The Gear

While wooden cutting boards are nicer to serve from, plastic cutting boards are easier to transport, easier to disinfect, and generally less expensive. You can get away with flimsy ones, but I find that the extra rigidity like the boards in this three-pack ($18) makes transporting food significantly easier.


The Problem

Burning things, or having the flame blow out on finicky camp stoves.

The Fix

Alvarez-Roos recommends orienting your stove so the prevailing wind is blocked and then keeping an eye on the actual size of the flame, especially if you’re not used to cooking on gas. “Keep an ear on it, too: the louder the noise the bigger the flame,” he says.

The Gear

I have personally found that Camp Chef’s Rainier Stove ($170) has a good simmer mode and enough wind-blocking capabilities to mitigate blow-outs on all but the windiest days.


The Problem

Cooking and cleaning in the dark.

The Fix

“Make sure you pack a headlamp for cooking and also another light source,” Alvarez-Roos says. “If you get to camp after dark, it is really hard to cook dinner without.” He recommends having two headlamps that live in your camp kitchen kit.

The Gear

The Black Diamond Astro ($20) won my inexpensive headlamp test a few years back. Bringing a simple, reliable, solar lantern like this one from Luminaid ($25) is another great way to hedge your bets against washing dishes in the dark.


The Problem

Not fully cleaning or disinfecting your dishes. This can lead to people getting sick.

The Fix

“On river trips, Bio Bio Expeditions uses a four-bucket system,” Alvarez-Roos says. Here’s how the system works: scrape your dishes into a garbage container, then soak them in a pre-rinse to soften tough food particles. Then, scrub like crazy in a bucket of dish soap and water. Step three: dip those dishes in a rinse bucket of clean water to get the suds off. Finally, disinfect the dishes in a bucket of water with a capful or two of bleach in it and air dry. 

“If you have the luxury of a river right there, that is ideal.” Alvarez-Roos says. The river affords a great deal of water to fill buckets with, but we do not suggest washing your dishes in the river. Please closely follow the local guidelines to properly dispose of your grey water after use.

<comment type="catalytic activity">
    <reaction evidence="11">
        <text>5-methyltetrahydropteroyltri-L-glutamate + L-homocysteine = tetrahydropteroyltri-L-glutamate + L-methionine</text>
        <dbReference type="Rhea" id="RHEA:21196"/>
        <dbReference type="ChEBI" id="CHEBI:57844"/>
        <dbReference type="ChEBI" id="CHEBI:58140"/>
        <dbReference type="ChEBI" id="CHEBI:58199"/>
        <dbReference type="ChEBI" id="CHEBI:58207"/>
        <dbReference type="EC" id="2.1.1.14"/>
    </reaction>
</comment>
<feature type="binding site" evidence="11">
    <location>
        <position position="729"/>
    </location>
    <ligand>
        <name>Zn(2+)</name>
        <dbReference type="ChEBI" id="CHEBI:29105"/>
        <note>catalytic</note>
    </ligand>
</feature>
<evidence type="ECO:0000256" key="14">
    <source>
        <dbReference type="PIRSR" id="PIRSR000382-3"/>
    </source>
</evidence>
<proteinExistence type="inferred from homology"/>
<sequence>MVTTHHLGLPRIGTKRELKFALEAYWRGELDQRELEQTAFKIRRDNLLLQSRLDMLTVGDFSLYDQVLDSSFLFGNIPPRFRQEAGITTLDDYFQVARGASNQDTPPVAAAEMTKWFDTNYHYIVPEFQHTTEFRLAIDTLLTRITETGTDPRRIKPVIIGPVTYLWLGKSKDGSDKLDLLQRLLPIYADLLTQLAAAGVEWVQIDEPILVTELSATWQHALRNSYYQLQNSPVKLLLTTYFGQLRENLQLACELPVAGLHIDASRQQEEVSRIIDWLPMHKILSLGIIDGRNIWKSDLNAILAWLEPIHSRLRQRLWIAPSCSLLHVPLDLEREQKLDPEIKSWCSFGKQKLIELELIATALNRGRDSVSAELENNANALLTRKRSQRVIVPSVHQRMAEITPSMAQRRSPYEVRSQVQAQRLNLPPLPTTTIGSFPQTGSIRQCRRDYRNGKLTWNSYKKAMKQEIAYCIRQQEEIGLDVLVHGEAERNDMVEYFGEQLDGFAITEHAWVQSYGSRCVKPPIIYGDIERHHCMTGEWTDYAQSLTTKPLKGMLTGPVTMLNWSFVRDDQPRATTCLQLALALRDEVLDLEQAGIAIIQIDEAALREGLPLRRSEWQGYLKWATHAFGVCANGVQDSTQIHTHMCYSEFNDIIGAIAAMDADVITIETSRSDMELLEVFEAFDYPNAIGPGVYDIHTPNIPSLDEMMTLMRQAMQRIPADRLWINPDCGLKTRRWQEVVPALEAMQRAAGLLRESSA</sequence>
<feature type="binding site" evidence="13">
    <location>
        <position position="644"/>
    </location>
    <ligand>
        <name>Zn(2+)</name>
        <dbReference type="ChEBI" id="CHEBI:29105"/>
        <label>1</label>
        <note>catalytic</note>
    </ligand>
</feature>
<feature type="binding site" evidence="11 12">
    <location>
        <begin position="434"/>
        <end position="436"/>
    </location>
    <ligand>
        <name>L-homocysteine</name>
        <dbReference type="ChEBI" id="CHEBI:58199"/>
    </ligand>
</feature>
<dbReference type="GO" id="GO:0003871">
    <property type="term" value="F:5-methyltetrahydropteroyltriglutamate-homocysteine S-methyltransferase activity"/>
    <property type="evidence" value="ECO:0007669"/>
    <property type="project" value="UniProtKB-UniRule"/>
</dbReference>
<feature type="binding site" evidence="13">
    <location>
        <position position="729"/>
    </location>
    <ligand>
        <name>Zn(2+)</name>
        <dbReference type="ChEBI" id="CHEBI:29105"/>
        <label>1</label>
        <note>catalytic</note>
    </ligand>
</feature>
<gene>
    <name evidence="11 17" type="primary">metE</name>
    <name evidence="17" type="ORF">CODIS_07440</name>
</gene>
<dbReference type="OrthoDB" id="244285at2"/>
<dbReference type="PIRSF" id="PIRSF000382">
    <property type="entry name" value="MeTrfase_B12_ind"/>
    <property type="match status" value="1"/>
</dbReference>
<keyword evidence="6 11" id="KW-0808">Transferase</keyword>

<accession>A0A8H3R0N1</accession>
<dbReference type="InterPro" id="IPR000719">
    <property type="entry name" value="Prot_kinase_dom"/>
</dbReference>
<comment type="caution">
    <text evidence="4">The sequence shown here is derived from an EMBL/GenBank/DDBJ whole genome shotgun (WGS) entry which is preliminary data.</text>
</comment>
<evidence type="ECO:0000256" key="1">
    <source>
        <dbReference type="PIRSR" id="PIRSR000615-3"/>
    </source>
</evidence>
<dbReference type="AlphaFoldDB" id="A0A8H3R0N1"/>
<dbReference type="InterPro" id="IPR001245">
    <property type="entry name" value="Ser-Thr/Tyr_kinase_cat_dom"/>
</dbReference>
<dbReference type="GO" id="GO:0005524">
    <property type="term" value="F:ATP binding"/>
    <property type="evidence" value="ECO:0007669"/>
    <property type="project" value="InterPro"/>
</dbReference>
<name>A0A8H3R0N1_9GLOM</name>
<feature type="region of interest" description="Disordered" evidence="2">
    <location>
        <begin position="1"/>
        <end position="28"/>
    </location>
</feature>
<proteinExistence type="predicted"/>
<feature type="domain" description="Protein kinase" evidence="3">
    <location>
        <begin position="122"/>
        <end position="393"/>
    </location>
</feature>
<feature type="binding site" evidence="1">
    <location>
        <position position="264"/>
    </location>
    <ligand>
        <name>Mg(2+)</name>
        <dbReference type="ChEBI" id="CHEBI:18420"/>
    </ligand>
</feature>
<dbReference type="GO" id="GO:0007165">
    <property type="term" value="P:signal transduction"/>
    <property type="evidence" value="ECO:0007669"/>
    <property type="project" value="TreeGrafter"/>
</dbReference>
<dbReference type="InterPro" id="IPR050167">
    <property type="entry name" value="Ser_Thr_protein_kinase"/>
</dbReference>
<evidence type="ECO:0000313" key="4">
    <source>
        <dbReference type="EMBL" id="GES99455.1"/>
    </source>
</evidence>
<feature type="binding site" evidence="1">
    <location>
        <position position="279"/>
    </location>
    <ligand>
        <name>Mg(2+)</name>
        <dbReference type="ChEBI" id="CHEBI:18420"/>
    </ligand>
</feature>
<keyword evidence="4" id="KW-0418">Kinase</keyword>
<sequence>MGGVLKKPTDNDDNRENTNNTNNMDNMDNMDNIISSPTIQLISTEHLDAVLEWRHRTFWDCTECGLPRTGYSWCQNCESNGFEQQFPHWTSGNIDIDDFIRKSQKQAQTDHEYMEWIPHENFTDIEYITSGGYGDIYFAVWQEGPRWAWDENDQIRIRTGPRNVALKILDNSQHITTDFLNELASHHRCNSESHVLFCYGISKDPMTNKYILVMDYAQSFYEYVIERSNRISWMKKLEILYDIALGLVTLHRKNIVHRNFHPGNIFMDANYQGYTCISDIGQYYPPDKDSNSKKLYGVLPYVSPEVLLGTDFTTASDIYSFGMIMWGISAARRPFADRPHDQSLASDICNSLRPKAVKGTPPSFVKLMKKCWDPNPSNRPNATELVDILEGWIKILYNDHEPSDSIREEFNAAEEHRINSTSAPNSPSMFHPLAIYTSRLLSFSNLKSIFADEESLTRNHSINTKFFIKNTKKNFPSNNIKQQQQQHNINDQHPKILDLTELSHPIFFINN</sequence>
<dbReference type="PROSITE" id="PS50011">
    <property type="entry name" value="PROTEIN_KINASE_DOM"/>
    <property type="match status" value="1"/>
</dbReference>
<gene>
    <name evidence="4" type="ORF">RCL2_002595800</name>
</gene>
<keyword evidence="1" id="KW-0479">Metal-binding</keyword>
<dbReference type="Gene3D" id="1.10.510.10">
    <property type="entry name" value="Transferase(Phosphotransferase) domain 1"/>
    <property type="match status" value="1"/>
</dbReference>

The Gear

Build a sanitizing station with dish soap, Clorox bleach, and a Sea to Summit Kitchen Sink ($25). 


The Problem

People burning themselves.

The Fix

Bring oven mitts and long tongs. Alvarez-Roos suggests using the longest tongs that storage space will allow. It is rare that you wish you had shorter tongs, but you will always be thankful for extra distance when cooking over an open flame.

The Gear

Oven mitts from home. If they can fit in your kitchen bin, some 16-inch tongs ($7).


The Problem

People not helping out in the kitchen.

The Fix

“People cook better when they are happy, and people are happier when they have music,” Alvarez-Roos says. “Make sure there are some speakers and a way to play music in your outdoor cooking space.”

Alvarez also taught me a rule that I have used for nearly two decades: if you’re on a cooking crew and don’t have a job, you should check in with someone who is busy and offer them a drink. Getting a cold lemonade served to you while flipping burgers in the heat is a quick path to happiness.

The Gear

I love the sound quality from JBL’s Flip 5 ($120). It nails a wide range of music, from sweet folk-tune voices to solid base drops. It’s slightly smaller than a classic 32-ounce Nalgene and has about a 12-hour battery life, so a single charge can get you through a weekend’s worth of meal preparation and cleaning. 

Lead Photo: Sarah Jackson